This is the long game and takes more effort and patience but it helps you develop as a teacher if you can micro-manage these little challenges.

Yes, I can totally understand your sixth grader situation. I have a few students like that. There have been physical fights that have happened in my class (and other subject classes too, not just English). There are some students I am pretty sure have some sort of disability/disease but I have no idea what it is. I learned one of my students has a disease where he cannot control his anger... it got pretty scary one time. It took three people to hold him down so he didn't attack another kid. I think a lot of my students' behaviour though does come from their home life. Sometimes I know all I am really able to do is to praise them when they do well, 'discipline' them when needed. I am usually pretty friendly with all of my students and some hang out in the English classroom during break time. I think (highlight on the think, haha) most students respect me/like me, but it is definitely a tough environment to teach in. Crazy thing is, I still love these students despite everything and I am thinking of signing a contract for another year. 
I do try my best and I think it will help me to grow as teacher professionally as well. I am just wondering if there are specific techniques (especially in an EFL classroom) to help these type of students in a larger classroom (especially ADD/ADHD)

Unfortunately, s_y_pun, my school, I believe, doesn't have a Special Education Needs teacher, which is something I think my school could really use. I think we have a fair bit of students who could use a teacher like that. Also, thanks for the British Council link, I think I will look into that!
« Last Edit: April 24, 2018, 02:10:57 PM by lelsasser »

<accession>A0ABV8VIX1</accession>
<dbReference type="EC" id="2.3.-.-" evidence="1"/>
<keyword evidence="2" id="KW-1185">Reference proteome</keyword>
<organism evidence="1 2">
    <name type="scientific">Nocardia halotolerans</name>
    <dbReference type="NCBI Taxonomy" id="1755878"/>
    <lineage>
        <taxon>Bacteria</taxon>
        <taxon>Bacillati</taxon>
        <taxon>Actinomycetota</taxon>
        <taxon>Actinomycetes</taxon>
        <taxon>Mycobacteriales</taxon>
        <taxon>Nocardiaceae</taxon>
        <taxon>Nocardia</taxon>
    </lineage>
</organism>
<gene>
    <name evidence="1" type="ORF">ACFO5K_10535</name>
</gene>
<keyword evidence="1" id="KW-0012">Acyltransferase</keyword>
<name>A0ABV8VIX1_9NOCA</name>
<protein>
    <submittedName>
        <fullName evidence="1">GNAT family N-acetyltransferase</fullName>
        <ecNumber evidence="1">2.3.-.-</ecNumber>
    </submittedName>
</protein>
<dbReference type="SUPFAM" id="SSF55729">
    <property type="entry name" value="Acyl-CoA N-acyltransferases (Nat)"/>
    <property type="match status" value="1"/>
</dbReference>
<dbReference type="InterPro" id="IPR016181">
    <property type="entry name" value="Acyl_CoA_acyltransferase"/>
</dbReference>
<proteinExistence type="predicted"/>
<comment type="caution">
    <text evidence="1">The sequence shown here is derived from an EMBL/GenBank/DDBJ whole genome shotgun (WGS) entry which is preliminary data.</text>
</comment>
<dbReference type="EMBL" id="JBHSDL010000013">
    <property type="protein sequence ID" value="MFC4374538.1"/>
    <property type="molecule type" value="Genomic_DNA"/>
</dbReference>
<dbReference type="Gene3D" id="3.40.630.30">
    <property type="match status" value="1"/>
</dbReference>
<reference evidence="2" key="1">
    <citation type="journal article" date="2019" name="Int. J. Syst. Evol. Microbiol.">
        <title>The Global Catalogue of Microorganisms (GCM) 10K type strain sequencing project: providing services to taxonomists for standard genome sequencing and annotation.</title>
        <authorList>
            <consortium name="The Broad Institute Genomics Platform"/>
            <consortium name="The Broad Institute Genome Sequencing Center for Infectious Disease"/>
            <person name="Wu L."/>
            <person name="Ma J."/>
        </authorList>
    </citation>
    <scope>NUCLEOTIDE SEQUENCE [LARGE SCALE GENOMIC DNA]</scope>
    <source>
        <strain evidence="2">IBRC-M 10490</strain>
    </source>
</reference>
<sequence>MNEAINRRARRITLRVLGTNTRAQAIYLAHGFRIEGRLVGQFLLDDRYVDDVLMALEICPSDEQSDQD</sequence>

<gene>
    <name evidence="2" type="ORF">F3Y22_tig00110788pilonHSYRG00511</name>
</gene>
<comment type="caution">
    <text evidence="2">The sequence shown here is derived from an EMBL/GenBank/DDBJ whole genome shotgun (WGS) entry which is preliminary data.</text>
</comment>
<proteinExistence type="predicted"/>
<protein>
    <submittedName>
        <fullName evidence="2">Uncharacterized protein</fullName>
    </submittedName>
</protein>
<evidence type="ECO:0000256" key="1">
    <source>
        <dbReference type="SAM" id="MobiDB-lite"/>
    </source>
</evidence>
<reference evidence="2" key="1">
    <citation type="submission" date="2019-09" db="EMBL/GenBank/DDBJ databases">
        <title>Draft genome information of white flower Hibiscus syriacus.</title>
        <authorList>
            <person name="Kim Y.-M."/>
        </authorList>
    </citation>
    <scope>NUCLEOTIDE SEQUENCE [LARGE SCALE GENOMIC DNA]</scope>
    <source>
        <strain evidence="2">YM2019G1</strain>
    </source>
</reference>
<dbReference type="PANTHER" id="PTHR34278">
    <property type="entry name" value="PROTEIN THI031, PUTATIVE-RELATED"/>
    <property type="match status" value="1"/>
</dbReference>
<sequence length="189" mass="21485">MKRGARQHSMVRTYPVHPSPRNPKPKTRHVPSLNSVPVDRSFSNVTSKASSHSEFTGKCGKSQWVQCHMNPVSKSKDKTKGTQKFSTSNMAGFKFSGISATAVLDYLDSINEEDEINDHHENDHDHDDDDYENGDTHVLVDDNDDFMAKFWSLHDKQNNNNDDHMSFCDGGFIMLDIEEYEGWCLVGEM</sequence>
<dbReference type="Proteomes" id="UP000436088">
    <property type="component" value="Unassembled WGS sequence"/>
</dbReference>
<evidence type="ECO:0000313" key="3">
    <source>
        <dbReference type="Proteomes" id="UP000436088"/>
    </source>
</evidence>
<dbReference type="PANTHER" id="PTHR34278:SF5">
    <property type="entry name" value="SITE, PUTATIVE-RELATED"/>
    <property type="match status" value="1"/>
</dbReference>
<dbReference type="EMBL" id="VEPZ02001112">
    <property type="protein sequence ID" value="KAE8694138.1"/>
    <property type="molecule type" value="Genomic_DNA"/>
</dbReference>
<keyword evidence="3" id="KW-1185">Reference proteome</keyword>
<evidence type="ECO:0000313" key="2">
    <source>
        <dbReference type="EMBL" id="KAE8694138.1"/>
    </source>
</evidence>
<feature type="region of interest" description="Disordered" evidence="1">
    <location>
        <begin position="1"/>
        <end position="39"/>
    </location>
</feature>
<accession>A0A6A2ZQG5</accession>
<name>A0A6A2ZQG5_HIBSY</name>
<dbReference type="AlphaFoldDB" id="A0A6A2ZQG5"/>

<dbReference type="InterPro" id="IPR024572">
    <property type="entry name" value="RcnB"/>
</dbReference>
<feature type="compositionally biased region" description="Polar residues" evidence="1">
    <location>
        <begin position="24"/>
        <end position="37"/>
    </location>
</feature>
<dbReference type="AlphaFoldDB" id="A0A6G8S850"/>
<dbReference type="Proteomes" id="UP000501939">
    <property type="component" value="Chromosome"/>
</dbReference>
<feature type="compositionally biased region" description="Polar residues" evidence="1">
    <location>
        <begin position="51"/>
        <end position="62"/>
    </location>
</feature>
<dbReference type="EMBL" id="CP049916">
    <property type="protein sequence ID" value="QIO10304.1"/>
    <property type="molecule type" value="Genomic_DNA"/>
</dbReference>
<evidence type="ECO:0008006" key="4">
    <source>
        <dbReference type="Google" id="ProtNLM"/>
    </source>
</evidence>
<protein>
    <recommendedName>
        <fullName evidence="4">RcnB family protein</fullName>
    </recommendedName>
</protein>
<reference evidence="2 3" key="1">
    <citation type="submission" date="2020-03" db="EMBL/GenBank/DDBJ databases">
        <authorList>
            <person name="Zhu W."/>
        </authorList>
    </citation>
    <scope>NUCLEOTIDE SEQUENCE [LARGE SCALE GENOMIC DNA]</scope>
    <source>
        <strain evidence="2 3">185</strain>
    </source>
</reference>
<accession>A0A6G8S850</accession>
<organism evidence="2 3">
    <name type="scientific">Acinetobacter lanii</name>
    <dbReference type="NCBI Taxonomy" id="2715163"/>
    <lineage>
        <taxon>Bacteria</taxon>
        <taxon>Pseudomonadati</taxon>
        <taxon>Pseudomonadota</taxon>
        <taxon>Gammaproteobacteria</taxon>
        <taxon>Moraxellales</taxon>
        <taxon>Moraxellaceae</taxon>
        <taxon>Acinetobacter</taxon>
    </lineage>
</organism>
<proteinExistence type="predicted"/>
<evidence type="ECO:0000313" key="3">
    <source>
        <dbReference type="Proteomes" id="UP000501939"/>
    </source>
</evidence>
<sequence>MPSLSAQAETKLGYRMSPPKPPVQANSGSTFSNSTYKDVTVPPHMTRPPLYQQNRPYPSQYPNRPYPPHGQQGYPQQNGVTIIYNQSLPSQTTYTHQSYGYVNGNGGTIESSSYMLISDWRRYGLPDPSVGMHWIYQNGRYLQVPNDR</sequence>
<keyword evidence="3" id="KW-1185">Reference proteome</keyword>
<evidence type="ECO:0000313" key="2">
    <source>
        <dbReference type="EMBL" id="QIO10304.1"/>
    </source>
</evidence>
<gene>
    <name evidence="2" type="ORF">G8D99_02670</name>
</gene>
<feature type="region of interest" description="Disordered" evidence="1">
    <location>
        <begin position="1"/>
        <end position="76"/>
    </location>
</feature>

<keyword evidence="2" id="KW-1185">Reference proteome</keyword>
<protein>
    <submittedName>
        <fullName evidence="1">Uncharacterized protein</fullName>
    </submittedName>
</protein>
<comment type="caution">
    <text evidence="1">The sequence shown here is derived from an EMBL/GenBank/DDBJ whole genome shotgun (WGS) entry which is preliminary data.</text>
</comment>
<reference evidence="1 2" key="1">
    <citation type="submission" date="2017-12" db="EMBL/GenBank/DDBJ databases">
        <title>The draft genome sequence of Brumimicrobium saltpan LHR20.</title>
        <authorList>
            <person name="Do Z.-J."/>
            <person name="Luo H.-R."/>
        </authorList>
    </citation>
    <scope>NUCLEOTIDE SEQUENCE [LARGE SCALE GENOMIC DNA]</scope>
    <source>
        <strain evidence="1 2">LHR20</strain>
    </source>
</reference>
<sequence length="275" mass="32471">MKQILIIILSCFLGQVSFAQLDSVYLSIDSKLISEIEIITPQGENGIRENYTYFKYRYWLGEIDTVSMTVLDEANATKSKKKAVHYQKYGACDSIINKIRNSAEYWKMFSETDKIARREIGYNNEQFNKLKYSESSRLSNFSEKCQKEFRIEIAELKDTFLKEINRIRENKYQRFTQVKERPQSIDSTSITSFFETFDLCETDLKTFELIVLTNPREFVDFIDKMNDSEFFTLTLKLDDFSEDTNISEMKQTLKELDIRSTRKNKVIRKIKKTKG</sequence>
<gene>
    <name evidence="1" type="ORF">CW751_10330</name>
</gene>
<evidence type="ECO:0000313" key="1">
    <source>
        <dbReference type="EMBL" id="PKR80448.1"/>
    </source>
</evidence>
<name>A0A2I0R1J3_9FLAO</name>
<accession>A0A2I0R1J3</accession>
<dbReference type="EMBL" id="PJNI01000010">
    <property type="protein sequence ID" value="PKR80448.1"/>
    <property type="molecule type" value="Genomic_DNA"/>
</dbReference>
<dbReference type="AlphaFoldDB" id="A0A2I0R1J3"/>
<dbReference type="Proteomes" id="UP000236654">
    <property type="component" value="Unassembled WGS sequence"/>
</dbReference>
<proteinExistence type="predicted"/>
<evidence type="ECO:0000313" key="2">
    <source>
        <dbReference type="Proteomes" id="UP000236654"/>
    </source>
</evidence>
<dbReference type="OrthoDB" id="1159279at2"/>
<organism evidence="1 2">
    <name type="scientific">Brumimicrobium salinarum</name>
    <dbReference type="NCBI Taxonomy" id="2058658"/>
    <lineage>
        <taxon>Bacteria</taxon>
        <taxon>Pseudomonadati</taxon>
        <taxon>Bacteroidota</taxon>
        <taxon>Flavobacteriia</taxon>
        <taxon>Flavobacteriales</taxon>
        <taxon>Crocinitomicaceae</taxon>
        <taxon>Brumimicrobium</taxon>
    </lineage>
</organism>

Offline SanderB

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Re: Learning Disabilities in the Classroom
« Reply #3 on: June 03, 2018, 08:19:52 PM »
a disease where he cannot control his anger

PDD-NOS  a special form of autism

Do not let anyone interfere with his routine. Give a clear task and you'll be golden.

Since your school is located in a rural area your students' symptoms resemble a school I worked at which was surrounded by flower fields. The neo-nicotinoids used on farm fields are thought to be responsible for the recent increase of autism and are gradually being forbidden in the EU. France had them banned since 2000 I believe, but they've always been very careful about food being the epicurists they are.Guess they were right to do so . :wink:

On the item of fighting in your class: This is a clear sign of disrespect of you  and your rules and should be made out to be that way. You 'don't mind' them fighting but never in your classroom. And then give them both detention for disrespecting you. During this detention you give them a warm affectionate 'telling-off' through which you let them reflect on their behaviour.
« Last Edit: June 03, 2018, 08:43:05 PM by SanderB »
-Magister non olet- 
 but some students... :wink: